Fast Food Nation

1149 words - 5 pages rise of globalization by homogenizing food. The fast-food industry embodies the best and the worst of American capitalism. Works Cited Counihan, C., and . Food in the USA. New York: Routledge, 2002. Glaister, Tom . "Industrial." Consumer Affairs. 26 Feb. 2007. 22 Nov. 2008. . Kincheloe, Joe. The Sign of the Burger: McDonald's and the Culture of Power (Labor in Crisis). Philadelphia: Temple University Press, 2002. Schlosser, Eric. Fast Food Nation. Harper Perennial, 2005.

Expantion of a Nation

1313 words - 6 pages Expansion of a Nation Original 13 Colonies The original 13 colonies were established prior to 1783. The main settlers were European like William Penn and Thomas Hooker. They came to the colonies for religious freedom, gold, spices, a new life, or to leave famine or war. The state that are a part of the 13 original colonies are Maine, New York, Connecticut, Rhode Island, New Jersey, Pennsylvania, Delaware, Maryland, Virginia, North Carolina

Abortion: A Nation Divided

1968 words - 8 pages 1 Abortion: A Nation Divided Abortion, which means deliberately killing a developing human embryo, is a choice for death, no matter how you look at it. This choice is one that has been both condemned and defended for millennia (Dworkin 3). The war between anti-abortion groups and their opponents is America's new version of the seventeenth century European civil wars of religion (Dworkin 4). You would think that one look at the history of America

Five Percent Nation/Nation of Gods and Earths

4561 words - 19 pages Black people. They provided a sturdy pedestal with which the oppressed and disenfranchised people could speak up and stand out from being stifled and let their voices be heard. It soon evolved from a grassroots movement to becoming an extraordinarily large following within the African American community. FIVE PERCENT NATION/NATION OF GODS AND EARTHS 3 The teachings spread almost virally at a rapid rate across the nation until their numbers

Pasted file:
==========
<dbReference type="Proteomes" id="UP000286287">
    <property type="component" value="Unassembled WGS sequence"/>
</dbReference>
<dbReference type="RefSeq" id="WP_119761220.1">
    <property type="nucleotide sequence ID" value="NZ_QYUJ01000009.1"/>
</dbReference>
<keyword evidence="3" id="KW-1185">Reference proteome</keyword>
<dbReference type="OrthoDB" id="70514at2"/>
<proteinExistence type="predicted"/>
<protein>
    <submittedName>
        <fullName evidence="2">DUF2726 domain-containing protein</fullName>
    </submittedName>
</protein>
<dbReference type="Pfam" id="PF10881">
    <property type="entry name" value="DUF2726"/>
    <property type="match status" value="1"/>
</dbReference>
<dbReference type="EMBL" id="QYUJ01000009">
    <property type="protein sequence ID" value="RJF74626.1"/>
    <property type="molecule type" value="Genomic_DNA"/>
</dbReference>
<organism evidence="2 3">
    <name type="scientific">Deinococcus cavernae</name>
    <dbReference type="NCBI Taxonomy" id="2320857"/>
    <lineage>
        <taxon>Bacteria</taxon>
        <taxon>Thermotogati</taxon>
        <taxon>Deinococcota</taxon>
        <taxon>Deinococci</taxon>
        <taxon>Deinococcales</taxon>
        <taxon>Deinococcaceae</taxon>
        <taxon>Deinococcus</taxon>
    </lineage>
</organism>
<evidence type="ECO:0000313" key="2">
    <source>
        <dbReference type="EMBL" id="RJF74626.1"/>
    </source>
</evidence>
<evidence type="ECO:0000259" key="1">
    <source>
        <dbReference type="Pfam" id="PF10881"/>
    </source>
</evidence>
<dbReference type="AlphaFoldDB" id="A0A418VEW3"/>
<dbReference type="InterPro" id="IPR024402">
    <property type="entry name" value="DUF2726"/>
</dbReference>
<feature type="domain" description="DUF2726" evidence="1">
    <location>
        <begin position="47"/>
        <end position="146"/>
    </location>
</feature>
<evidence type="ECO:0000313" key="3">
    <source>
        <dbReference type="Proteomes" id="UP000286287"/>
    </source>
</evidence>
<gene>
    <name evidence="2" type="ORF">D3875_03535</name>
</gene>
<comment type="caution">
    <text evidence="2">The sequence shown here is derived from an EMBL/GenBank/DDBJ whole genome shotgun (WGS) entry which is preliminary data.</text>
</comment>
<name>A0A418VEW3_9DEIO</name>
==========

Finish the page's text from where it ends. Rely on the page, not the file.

Obesity Effects on Our Nation

2370 words - 10 pages may not be aware of the health risks associated with these types of fast food. As a result, these fast food chains should face regulations in order to reduce our nation’s obesity problem. Speech Title: Imposing regulations on fast food chains to combat obesity in our nation. Introduction | Strategy/Purpose | I. According to Betsy Mckay from the Wall Street Journal, the cost of obesity is currently at $190 billion per a year. One major

A Plea to a Nation

1344 words - 6 pages William C. Young II English 101-19 February 15, 2012 Essay #1 A Plea to a Nation A Plea to a Nation Martin Luther King, Jr. was a minister and a civil rights activist during the 1950’s through the 1960’s. On April 4, 1967, he delivered a very moving speech at Riverside Church in New York City. This speech later became known as “Beyond Vietnam: A Time to Break Silence.” This speech was given in front of more than three

Related Papers

Nation Essay

1845 words - 8 pages intentions, the Ku Klux Klan Act of 1871 had atrocious effects.[6: Kareen Williams, "Ku Klux Klan" (class lecture, USSO 101, City College of New York, ,November 12,2014)]Ironically, the repulsive Jim Crow laws were the beginning of the end. Rather than protecting the constitutional rights of Afro-American, the Judiciary branch allowed the southern states to implement statutes to segregate the colored men. In the Supreme Court case Plessy V. Ferguson

Iriquois Nation Essay

2751 words - 12 pages nation was not unique in this respect, many Native American nations had formed confederacies by the time the first European colonist had arrived (Grinde & Johansen, 1991, P. 62, Para. 1). According to Anthony Wallace, tribes that shared similar languages, customs, and origins usually combined into unions that minimized warfare among themselves (cited by Grinde & Johansen, 1991, P. 62, Para. 3). The confederacy Council of the Iroquois

Rsst1 Nation, State, And Nation State Essay

2519 words - 11 pages in more detail. Specifically, we will address fixed territory, sovereignty, and common culture, attributes of the United States’ government and American society which demonstrate America’s standing as a modern nation-state. Patriotism is a cultural attribute that can be found throughout the United States government and American society in general. The ability of the state or government make laws and enforce them within its geopolitical

America Beyond Nation State Essay

1428 words - 6 pages political foundation with the impact on American culture and language they brought. Under this circumstance, he called on a more concrete American identity, which not only includes the “American creed”, but also embodies a core culture. Different with many people, he argued United States is fundamentally a “settler” nation rather than an “immigration” nation. And the initial settlers, White Anglo-Saxon Protestants (WASP), had a dominating effect on